“This is about shifting our staff and staffing levels at campuses,” he said. “We experience vacancies each year, so we know we have an opportunity to begin looking at those potential vacancies that will occur this spring to begin shifting our staff into those positions.”

Another $8.5 million in savings could come from projected health-related costs that may go unused. Medina said the district has made a concerted effort to educate staff about changing behaviors when it comes to better using some befits. Partnerships with other districts also contribute to those savings, he said.

The approximately $6.2 million in remaining savings include operating efficiencies like scheduling adjustments, consolidation of technologies, changes to district investment practices and evaluating current contracted services.

Causes of the deficit

Johnson said the district’s deficit is due to increased recapture payments to the state of Texas and a decrease in district enrollment.

Recapture payments require school districts with high property values in Texas to pay the state in order to help fund districts with lower property values. For the 2018-19 school year , Johnson said the state will keep more than half of the tax revenue AISD collects from local property owners, totaling an estimated $672.9 million.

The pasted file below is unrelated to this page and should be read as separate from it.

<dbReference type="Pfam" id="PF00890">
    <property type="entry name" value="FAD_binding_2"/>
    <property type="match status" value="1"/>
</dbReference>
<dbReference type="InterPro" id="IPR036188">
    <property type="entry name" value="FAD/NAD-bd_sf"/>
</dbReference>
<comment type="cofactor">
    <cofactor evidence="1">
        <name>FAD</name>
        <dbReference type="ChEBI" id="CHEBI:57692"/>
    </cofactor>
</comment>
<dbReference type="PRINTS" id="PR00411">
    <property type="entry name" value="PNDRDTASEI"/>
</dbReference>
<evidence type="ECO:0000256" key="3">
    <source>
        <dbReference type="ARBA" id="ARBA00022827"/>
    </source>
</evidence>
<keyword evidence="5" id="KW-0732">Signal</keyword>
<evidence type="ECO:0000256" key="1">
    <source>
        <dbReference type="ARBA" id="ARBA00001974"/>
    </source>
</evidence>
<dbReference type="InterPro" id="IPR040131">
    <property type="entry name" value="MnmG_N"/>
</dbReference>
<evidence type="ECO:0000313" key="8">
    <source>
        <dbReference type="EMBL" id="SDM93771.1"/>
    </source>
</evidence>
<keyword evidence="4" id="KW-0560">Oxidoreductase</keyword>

If school financing laws stay the same, by the 2020-21 school year recapture payments are estimated to cost AISD $901.3 million.

“We’ve been cutting [from the budget]every year,” Johnson said. “In 2011 we cut $60 million [due to state financing obligations]out of the budget. This is an unfortunate condition that many school districts face because of constraints in school funding.”

In terms of enrollment, Johnson said within six years the district will have lost about $45 million in enrollment-based revenues due to a decrease of roughly 6,000 students. Enrollment, which was about 85,000 in the 2013-14 school year, is projected to be fewer than 78,000 by 2020-21.

“School finance laws are based on a per-student amount, and as we loss students we lose that capacity,” she said. “From what we can see, especially this year, we had a more substantial loss than the previous year. We don’t expect these trends to taper down any time soon.”